After a cancellation and surviving a global pandemic in the process, the Olympic Games Tokyo 2020 are finally back on track (in 2021) and gearing up for highly anticipated athletic battles all taking place in Japan. Set to open on July 23, 2021 with the International Olympic Committee (IOC) and organizers insisting that measures will be put in place to ensure the safety of athletes and other visitors, as well as a nervous Japanese public, the momentum is full steam ahead, with NBC curating over 7,000 hours of programming and 17 days of the best of the best competing for ultimate bragging rights.
And you know we wouldn't be who we are if we didn't show all the love to the ladies who will be showing up as their full selves, doing the damn thing, and representing for Black women, all up in the place. So, here's a list of some of our favorite women who are headed to Tokyo to bring home the gold:
Disclaimer: Lots of amazing Black women are continually qualifying for the Olympic events, and there are adjustments, drop outs, or additions announced every day. This article reflects who will be present at the time of publishing.
Simone Biles (of course)
Simone Biles has been killing all exercises in gymnastics, and basically kicking all ass and taking names. She has gladly accepted the role of being the face and mentor of USA gymnastics.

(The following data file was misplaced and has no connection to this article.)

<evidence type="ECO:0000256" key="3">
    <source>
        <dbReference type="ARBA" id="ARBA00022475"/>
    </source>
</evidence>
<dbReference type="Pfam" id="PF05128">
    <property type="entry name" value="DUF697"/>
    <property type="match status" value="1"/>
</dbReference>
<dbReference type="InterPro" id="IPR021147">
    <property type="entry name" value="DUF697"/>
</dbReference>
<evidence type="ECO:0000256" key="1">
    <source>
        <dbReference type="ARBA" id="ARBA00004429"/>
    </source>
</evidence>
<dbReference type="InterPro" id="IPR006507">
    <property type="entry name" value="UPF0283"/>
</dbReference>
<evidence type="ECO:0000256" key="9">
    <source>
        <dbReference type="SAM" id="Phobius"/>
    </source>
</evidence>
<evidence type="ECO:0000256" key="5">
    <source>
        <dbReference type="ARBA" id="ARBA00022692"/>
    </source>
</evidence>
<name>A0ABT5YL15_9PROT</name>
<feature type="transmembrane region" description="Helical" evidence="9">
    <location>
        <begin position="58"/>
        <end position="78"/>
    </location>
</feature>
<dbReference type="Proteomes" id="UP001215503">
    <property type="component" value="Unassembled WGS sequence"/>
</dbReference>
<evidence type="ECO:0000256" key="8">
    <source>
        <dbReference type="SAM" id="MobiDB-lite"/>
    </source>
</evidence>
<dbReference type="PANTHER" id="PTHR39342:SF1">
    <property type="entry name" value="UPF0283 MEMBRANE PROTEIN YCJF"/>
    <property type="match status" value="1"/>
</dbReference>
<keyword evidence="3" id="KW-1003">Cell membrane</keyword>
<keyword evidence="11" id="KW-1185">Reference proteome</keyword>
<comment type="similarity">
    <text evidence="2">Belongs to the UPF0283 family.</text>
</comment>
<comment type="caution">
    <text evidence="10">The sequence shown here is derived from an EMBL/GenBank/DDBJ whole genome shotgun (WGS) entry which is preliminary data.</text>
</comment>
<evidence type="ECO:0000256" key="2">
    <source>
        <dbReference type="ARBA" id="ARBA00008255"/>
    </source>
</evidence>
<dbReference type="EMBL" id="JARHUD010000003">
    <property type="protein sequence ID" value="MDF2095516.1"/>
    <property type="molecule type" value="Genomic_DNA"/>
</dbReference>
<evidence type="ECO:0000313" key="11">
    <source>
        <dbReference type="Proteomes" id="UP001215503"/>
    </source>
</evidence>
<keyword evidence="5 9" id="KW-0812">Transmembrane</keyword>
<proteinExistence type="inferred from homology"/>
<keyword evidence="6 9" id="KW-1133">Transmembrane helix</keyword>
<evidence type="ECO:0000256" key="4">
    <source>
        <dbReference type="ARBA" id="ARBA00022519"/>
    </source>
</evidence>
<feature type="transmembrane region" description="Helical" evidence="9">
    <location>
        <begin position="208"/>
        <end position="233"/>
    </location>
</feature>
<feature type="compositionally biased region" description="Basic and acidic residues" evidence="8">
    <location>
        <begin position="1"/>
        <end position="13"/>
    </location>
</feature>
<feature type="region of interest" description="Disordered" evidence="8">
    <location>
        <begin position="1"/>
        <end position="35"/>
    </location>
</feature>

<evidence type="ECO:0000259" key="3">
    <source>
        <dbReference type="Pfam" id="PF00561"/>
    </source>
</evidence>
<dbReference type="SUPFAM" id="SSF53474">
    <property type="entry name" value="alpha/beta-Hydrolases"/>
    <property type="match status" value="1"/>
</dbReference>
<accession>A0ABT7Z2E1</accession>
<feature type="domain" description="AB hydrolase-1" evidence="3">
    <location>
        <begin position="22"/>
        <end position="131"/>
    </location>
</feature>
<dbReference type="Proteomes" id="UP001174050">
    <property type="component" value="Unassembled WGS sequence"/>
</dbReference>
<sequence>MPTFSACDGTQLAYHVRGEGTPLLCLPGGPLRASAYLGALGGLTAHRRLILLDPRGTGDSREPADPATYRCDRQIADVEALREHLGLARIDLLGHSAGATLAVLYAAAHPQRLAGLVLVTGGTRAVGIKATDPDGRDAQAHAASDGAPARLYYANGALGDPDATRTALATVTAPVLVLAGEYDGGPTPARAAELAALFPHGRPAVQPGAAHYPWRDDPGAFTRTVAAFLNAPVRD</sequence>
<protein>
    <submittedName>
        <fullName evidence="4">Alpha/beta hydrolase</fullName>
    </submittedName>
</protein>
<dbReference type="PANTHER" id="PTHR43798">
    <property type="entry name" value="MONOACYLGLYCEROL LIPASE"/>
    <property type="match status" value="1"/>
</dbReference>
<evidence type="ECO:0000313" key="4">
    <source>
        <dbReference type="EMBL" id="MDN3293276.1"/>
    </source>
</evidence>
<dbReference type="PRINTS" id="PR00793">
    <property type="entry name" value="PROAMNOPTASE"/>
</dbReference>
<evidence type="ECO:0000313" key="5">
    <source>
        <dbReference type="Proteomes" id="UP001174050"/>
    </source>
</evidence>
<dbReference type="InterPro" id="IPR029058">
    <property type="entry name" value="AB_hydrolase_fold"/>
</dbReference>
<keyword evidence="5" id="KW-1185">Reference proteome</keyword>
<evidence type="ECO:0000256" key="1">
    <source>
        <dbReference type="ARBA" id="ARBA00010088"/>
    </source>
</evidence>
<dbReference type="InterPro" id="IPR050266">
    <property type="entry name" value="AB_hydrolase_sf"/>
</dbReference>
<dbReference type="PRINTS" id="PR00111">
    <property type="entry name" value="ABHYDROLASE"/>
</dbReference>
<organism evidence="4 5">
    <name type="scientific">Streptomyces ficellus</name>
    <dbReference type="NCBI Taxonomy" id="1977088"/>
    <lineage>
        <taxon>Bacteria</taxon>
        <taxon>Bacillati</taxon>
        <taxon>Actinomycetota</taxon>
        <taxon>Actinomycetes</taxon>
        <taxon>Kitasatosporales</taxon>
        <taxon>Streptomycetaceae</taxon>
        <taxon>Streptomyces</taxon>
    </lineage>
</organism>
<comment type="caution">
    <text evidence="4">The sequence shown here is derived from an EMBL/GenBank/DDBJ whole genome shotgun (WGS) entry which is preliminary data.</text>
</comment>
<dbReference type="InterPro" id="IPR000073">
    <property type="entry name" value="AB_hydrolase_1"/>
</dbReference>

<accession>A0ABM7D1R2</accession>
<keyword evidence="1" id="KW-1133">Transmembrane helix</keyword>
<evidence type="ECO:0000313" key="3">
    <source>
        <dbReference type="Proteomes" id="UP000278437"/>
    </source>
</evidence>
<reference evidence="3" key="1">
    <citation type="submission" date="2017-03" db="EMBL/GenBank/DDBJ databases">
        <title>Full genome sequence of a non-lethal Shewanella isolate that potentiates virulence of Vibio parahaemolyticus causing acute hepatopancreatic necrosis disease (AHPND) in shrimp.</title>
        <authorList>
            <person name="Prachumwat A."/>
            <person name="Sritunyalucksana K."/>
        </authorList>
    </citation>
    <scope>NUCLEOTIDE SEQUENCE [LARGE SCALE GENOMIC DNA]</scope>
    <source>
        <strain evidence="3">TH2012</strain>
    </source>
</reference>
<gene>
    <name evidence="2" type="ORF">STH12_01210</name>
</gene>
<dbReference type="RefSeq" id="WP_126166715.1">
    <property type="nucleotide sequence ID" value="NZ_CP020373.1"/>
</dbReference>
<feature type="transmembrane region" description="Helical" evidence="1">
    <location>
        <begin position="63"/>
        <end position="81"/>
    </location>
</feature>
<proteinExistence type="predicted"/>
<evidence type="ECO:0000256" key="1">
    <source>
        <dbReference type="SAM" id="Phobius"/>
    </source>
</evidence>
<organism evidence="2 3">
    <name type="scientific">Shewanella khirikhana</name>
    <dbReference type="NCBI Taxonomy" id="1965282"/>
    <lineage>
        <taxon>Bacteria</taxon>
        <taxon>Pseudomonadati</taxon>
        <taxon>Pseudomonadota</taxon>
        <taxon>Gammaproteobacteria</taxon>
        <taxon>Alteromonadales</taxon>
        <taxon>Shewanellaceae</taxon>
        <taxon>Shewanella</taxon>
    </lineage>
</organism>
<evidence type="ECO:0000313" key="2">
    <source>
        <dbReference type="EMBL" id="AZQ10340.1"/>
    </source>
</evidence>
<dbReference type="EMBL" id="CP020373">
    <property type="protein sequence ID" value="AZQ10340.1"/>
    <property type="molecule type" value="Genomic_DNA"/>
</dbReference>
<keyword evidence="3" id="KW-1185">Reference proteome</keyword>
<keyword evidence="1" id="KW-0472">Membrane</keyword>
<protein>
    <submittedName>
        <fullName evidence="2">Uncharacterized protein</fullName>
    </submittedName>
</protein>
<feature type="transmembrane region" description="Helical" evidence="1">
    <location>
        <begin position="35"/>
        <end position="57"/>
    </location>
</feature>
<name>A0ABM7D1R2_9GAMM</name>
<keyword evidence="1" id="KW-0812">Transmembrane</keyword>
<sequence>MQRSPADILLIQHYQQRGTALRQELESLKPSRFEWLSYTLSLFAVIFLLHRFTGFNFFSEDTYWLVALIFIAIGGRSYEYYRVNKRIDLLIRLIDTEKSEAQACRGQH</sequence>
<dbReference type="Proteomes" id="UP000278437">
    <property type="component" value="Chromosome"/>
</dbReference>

Jordan Chiles and Biles are teammates on the US gymnastics team and will compete together in Tokyo. Upon qualifying, Biles captioned a celebration photo of the two:
"Proud is an understatement."
Go kill it, ladies!
The 6'4'' Jordan Thompson, while at Cincinnati, was the 2019 Player of the Year, a first-team All-American and broke NCAA records in kills per set, tallying a school-record 827 kills during the 2018 season. She helped the U.S. win gold at the Tokyo Qualification Tournament in 2019. Her father Tyrone played for the Harlem Globetrotters.
Foluke Akinradewo is a Middle Blocker, born in Ontario, and a two-time Olympic medalist. Her son was born in 2019 and she, in addition to the U.S.ho, lds tri-citizenship in Canada and Nigeria.
Haleigh Washington is a 6'3'' three-time first-team All-American. She was named best blocker at the 2019 Volleyball Nations League, helping the U.S. win gold.
Chiaka Ogbogu has a 10-foot, 5-inch spike touch and led the U.S. in hitting efficiency and kill percent during the 2019 Volleyball Nations League, helping the gold medal-winning effort. Shehas played professionally since 2017 in Italy, Poland, and Turkey.
TRACK & FIELD
Allyson Felix famously kept her pregnancy a secret for several months, continuing to compete when she was four months pregnant. She lost endorsement deals but eventually returned on top. The rest, well, the rest goes down in track and field flex history. She wrote on Twitter:
"It's amazing how quickly your priorities change in moments like this. At that point, the only thing I cared about was that my daughter, Camryn, was OK. I didn't care if I ever ran track again." my greatest love."
Felix also made headlines for paying the childcare for moms competing in Tokyo.
The 25-year-old Texas native, born with a brachial plexus injury that limits mobility in her right shoulder, will compete in the track and field portion of the Paralympics.
One of the most anticipated athletes to compete this year is definitely Simone Manuel, who has shown up for the sport with something to prove. She is part beast, part fish and welcomes the competition in the most humble way. After missing the final in the 100 freestyle, and detailing her struggles, Manuel used a late reach to get to the wall first at the U.S. Olympic Trials and punch her ticket to Tokyo.